Page 226 - Jewish Book Annual Volume 46

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usual group o f intellectuals, many o f whom would become
Marie’s close friends — Ludwig Lewisohn, Irving Howe, Milton
Hindus, Ben Halpern (her colleague from the early
Jewish F ro n ­
days). And it was here that she influenced a number o f
students who themselves would go on to make significant ca­
reers and who would become lifelong devoted admirers.
However much teaching at the university level brought the
longed-for release from the drudgery o f those high school
years, and even more so, the unimagined fulfillment o f aca­
demic dreams, Marie did not now retire from active life merely
to live a tranquil one among the groves o f academe. She con­
tinued her polemical arguments in the pages o f the
Jewish F ron ­
, and in many other publications, taking on such formidable
adversaries as Arnold Toynbee, Hannah Arendt, and I. F.
Stone.20 She produced a biography o f her father,
Syrkin: Socialist Zionist,
and a biography o f her friend Golda
Meir. The remarkable aspect o f this book is suggested by the
date o f publication — 1955; at this time the future Prime Min­
ister was still known as Golda Myerson and held the post o f
Labor Minister. It was a good many years before she would
become the great public figure who would be the sought after
subject o f myriad interviews and proposed biographies.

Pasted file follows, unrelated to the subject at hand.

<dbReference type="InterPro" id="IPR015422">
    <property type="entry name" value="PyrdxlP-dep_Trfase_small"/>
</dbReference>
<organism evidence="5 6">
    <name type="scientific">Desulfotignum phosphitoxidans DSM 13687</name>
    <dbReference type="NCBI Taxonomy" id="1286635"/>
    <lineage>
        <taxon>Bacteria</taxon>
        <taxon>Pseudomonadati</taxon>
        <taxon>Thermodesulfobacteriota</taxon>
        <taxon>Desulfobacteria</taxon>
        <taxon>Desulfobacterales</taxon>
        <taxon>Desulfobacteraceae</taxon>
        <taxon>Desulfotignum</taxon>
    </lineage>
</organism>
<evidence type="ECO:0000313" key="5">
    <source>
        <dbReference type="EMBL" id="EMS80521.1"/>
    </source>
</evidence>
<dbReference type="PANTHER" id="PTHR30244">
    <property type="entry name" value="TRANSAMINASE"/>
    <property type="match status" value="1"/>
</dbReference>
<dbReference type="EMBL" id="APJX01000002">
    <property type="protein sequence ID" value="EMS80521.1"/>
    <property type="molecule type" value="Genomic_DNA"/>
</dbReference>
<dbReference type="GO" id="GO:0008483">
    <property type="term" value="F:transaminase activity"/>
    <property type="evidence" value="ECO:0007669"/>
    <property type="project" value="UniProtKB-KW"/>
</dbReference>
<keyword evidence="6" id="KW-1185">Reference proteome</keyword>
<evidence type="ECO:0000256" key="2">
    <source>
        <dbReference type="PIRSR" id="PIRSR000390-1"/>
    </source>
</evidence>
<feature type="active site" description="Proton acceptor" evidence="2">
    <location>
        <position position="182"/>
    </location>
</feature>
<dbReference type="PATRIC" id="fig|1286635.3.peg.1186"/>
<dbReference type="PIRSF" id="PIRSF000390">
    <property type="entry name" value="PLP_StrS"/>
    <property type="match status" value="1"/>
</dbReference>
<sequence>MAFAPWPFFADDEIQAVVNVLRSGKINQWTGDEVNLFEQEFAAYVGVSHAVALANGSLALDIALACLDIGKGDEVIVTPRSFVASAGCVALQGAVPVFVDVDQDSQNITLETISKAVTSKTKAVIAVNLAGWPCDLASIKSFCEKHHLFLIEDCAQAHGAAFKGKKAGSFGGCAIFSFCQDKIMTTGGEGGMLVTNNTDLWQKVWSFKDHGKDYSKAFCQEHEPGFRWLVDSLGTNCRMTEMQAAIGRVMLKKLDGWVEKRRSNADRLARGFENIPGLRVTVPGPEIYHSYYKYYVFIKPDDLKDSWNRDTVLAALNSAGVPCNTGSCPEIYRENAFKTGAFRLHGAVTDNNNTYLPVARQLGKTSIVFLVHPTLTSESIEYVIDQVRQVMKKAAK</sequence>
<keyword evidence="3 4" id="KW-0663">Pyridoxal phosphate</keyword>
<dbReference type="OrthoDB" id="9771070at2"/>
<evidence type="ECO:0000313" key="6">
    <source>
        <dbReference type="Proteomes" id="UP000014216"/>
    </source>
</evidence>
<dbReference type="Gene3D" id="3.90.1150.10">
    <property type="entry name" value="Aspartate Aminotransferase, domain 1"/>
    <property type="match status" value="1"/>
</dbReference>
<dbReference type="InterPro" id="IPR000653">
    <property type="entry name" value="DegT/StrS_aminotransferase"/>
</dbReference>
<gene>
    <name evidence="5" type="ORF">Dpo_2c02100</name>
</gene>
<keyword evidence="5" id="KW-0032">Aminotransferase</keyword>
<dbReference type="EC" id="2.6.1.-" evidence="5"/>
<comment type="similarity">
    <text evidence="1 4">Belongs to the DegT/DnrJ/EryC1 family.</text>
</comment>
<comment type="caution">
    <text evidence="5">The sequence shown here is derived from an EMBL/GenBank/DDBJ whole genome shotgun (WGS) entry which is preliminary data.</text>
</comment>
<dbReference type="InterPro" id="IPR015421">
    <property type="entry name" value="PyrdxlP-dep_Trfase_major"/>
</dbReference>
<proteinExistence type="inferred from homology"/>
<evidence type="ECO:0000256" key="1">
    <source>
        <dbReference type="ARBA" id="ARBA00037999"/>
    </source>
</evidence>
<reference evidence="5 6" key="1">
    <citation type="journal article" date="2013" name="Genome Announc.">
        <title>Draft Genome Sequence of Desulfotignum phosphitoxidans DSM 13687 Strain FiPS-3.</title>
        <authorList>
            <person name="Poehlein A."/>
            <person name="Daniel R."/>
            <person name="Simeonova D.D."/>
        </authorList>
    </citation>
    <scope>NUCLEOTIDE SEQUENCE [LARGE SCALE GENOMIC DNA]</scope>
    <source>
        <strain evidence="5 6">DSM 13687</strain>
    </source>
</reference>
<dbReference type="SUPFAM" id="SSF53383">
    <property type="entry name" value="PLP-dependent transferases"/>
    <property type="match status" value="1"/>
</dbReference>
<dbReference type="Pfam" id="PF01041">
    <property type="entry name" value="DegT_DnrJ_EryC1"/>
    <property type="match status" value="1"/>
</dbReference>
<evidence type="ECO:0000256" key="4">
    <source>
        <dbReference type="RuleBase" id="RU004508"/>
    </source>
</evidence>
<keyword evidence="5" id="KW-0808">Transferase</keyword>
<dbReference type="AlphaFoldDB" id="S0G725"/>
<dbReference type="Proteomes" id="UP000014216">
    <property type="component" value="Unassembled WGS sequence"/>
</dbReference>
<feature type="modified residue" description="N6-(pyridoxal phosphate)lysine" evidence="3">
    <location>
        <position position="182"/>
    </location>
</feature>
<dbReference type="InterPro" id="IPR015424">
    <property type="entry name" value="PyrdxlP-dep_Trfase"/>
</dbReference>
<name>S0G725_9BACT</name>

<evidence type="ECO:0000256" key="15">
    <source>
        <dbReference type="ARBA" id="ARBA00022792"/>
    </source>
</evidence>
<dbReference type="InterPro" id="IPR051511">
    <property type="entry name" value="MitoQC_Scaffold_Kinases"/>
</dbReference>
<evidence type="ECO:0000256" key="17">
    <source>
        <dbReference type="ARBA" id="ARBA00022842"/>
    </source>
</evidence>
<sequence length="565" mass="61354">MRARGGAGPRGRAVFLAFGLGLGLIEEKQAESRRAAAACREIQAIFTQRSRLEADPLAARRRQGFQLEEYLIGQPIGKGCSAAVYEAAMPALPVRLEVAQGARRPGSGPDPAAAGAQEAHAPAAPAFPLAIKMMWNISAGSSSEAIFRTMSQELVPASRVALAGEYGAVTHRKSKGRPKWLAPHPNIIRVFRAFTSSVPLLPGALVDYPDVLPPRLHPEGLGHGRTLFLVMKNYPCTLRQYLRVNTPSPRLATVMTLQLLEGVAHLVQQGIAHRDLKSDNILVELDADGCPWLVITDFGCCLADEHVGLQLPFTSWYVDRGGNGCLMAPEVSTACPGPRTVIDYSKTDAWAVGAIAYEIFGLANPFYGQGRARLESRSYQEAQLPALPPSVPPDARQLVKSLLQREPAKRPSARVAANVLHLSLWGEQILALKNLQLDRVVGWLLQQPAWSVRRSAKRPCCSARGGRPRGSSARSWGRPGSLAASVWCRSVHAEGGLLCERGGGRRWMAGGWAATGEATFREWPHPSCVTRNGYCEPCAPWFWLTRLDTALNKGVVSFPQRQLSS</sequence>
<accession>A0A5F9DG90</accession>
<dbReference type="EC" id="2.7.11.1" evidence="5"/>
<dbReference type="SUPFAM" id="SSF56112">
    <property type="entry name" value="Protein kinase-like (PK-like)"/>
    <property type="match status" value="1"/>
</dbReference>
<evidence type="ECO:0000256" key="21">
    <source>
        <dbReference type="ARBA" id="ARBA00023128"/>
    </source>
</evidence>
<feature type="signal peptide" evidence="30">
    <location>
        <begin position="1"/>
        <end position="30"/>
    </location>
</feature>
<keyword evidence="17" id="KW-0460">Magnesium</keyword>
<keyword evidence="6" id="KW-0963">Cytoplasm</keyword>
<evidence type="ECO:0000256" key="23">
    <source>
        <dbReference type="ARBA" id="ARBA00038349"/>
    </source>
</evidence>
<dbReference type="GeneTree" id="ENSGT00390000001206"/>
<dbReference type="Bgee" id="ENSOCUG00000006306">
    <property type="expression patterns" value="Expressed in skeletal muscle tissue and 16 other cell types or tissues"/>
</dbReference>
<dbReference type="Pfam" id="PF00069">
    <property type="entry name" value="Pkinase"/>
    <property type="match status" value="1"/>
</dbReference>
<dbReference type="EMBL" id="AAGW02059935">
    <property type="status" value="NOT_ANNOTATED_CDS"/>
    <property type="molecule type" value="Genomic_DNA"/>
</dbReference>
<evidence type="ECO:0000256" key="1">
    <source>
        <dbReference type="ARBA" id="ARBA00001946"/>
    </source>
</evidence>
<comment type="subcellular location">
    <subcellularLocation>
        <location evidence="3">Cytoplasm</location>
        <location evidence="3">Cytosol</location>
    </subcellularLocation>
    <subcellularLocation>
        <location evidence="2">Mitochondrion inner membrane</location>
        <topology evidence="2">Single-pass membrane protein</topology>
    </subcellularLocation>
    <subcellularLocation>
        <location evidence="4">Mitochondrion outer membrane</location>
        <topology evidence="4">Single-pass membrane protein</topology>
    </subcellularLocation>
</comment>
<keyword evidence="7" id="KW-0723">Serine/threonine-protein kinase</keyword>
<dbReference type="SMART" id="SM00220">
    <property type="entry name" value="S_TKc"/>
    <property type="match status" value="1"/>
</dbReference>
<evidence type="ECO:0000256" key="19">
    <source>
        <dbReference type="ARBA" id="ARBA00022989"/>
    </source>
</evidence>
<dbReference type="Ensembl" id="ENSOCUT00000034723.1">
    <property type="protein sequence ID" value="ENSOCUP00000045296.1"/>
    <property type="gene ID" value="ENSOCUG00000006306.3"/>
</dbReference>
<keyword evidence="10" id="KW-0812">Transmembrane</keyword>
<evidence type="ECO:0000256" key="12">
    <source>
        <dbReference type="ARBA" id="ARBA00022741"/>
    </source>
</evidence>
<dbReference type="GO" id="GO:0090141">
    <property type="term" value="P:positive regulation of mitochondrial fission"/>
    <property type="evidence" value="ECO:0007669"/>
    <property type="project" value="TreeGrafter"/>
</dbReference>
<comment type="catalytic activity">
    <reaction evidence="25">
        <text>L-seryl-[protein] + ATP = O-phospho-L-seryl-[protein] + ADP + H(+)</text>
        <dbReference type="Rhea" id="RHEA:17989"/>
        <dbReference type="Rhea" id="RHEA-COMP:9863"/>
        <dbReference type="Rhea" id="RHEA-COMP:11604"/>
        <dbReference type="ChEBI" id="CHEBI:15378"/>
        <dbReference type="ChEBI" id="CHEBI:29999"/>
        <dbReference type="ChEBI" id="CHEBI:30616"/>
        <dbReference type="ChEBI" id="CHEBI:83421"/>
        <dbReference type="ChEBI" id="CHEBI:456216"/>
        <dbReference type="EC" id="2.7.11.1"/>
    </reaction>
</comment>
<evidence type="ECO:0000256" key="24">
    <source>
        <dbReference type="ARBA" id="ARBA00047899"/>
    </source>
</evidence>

During the Brandeis years Marie also addressed herself to
literary subjects — though usually to those with a Jewish ori­
entation. She translated the poetry o f Nellie Sachs and wrote
a penetrating analysis o f the Nobel Prize Winner’s oeuvre. One
o f the first to teach a course on Holocaust Literature, as early
as 1966, in an essay in
she argued a point that later
would become a commonplace o f the genre: “ the literature o f
the Holocaust . . . eludes the usual classification because o f the
very nature o f its theme. The accepted literary categories —
novels, plays, verse, essays — are unsatisfactory because they
assume a measure o f formal achievement to warrant consider­
ation . . . ”21 She wrote a pioneer essay on American Jewish
20. T h e Toynbee essay was in response to his notorious chapter “Th e M odern
West and the Jews,” in Vol. 8 o f his
A Study o f History,
in which he equates
the fate o f the European Jews with that o f Palestinian Arabs. T h e response
to I. F. Stone was in answer to his p ro -A rab essay in
New York Review o f
after the six day war. Th e challenge to Hannah Arendt was in regard
to her assertion in
Eichmann in Jerusalem
that the Jews were complicitors
in their own fate, and in response to her phrase “the banality o f evil.”